From Making a Living Writing:
[T]here’s a very real threat to American freelancing coming — and now is the time to organize to defeat it.
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For starters, let me introduce you to the proposed labor law that’s part of President-elect Joseph R. Biden’s platform: It’s known as The PRO Act (Stands for ‘Protecting the Right to Organize).
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The point of the bill is to clarify who is an independent contractor and who’s an employee. Luckily, you don’t have to wade through reams of legalese to get to the big problem for freelancers: The ABC Test it contains that is the proposed federal definition.
It’s right on the first page. Here’s a screenshot:
If you’re a copywriter, you should be OK here. You’re writing for a widget maker, and their primary product isn’t marketing copy. It’s widgets.
But that point “B” of the ABC Test poses a barrier to any freelancer writing for a publication. Articles are the core, ‘usual’ business of that employer. If you’re writing articles for them as a freelancer, you flunk the ABC Test.
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If you’re wondering, this ABC test for who’s an employee and who’s a contractor dates from the 1930s. There’s a more recent test for telling freelancers from employees that dates from the 1980s, and it was created by the Internal Revenue Service.
It’s been being used for tax purposes for decades — and freelancers feel it’s the rule that should be used in The PRO Act, instead of the ABC Test.
In essence, the IRS rule says independent contractors have multiple clients, and do work on their own schedule, at their own place of business, with their own tools. It’s a simple definition that’s served to clarify freelancing for decades, in tax filings.
Then, along came Uber and Lyft, and an increased focus on the ‘gig economy.’
Unions soon pointed out that it could be considered worker exploitation for drivers to risk their lives — letting strangers get into their cars which might also crash and injure them — without even the protections full-time employees enjoy, such as paid healthcare. (Though the drivers themselves said they prefer to stay freelance.)
Lawmakers started looking for ways to compel the app-based companies to make their drivers into employees, and the ABC Test reared its ugly head. (Read on below for how that worked out in California.)
Something you may have missed: The PRO Act already passed the U.S. House of Representatives, nearly a year ago. With a Republican-controlled Senate, however, the bill stalled didn’t become law.
Now that Democrats control both houses and we have a Democratic incoming president, The PRO Act is back on the table for 2021.
. . . .
Three states have put forward labor laws with the ABC Test as their guide: California, New Jersey, and New York.
California’s Assembly Bill AB5, passed in September 2019, hit freelancers out of the blue. It wasn’t publicly debated, and implementation was immediate. The result was chaos — and a lot of journalists losing freelance jobs.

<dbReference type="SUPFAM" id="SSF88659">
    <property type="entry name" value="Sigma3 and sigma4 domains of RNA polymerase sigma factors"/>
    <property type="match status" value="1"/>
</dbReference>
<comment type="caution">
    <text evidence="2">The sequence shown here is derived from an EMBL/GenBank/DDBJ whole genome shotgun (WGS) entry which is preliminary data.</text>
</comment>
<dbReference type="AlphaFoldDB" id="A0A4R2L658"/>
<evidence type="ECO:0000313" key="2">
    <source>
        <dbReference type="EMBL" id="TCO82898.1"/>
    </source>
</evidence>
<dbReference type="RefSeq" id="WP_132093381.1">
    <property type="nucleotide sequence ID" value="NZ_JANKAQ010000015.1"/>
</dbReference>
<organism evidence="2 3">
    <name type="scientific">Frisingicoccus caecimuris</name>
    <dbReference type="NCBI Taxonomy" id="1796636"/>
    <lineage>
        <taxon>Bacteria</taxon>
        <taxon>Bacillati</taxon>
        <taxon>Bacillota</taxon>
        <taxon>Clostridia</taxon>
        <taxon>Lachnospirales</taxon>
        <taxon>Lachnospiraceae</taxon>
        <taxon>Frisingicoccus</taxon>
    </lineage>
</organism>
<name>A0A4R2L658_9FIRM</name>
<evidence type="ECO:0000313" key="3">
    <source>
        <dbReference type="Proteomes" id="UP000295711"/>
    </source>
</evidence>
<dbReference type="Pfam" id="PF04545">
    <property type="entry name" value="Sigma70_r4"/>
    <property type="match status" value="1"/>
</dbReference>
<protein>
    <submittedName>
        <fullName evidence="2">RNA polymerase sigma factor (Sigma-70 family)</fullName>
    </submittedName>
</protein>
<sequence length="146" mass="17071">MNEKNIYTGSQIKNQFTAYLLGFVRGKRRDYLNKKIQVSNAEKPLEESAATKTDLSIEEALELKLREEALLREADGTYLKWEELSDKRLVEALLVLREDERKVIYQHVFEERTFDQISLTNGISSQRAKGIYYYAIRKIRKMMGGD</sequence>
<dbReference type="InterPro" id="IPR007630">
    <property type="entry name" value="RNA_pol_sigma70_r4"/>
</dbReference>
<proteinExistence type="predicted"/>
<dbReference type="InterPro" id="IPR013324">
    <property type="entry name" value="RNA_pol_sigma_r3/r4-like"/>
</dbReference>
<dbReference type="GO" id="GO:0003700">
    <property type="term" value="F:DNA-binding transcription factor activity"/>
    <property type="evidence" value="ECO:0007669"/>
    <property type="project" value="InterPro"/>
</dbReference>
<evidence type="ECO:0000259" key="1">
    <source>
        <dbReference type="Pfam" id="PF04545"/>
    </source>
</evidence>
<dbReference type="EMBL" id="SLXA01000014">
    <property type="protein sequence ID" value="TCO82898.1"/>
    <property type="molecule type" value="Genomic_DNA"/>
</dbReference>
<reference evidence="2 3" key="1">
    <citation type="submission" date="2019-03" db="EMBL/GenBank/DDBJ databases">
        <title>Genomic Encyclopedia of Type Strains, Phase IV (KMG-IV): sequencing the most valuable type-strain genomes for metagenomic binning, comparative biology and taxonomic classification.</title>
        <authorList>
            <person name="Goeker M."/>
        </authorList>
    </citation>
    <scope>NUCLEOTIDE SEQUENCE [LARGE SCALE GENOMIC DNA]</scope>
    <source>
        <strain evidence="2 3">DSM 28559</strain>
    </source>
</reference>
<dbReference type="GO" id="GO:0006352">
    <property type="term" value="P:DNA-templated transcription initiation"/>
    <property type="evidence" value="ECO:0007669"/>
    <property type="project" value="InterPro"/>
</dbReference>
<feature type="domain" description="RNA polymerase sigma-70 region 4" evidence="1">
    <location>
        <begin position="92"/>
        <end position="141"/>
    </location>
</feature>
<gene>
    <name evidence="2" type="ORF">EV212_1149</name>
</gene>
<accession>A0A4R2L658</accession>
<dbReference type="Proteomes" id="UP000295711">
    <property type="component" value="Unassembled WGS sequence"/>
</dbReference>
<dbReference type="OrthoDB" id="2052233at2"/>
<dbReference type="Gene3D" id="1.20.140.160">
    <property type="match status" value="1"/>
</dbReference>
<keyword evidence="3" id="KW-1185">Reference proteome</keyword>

To sum up a very, very long story, here in bullets is the California legal arc:
- Sept. 2019: AB5 implements the ABC Test. Freelancers lose work, as confusion erupts over who can hire what sort of writer when. Particularly onerous for reporters: A specific, 35-piece limit provision that makes it impossible to be a freelance weekly columnist.
- Sept. 2020: AB2257 amends AB5. Scores of carve-outs and exceptions for dozens of industries soften the damage from AB5, including removal of the 35-article cap for writers. But problems remain, including a rule that freelancers must have a contract before working. That’s difficult to pull off if you’re a journalist, photojournalist, or videographer rushing to the scene of a protest or fire. Activists note this rule amounts to an assault on independent journalism and results in the suppression of news, as all news organizations have long relied on stringers or freelancers to get news their staffers can’t access.
. . . .
Freelancers continue to press for full repeal of AB5, to resolve the confusion these three separate, and in some ways conflicting, pieces of legislation have wrought. The American Society of Journalists and Authors (ASJA) is among the organizations suing for repeal.
“AB2257 made some things worse, with provisions that only apply to freelance writers, no other type of freelancer,” notes Jo Beth McDaniel, a freelance writer who chairs the First Amendment committee for ASJA.
California’s AB5 dropped on freelancers as an unexpected A-bomb (partly because it had no public comment period). When New Jersey and New York floated similar bills after AB5 passed, Kavin says, freelance journalists were ready for them.
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“When we explained how we earn a living, and how well many of us earn,” Kavin says, “they were flabbergasted. And once they learn it, they don’t want to cause us harm. When we don’t speak up, then they just hear from those who say we’re being exploited by the gig economy.”
Link to the rest at Making a Living Writing
PG notes that he hasn’t read any of the legislation described in the OP, but does acknowledge that legislators sometimes do dumb things because they don’t understand a great deal about the complexities of the American economy.
And, in many cases, organizations hiring lobbyists to push for various types of legislation are similarly clueless about all the different ways people operate and earn their livings within a free-market (or quasi-free-market) economy. They have an itch to scratch and are so focused on the interests of their supporters, they don’t consider how proposed legislative language might impact those who have lives and economic interests that are much different than their supporters have.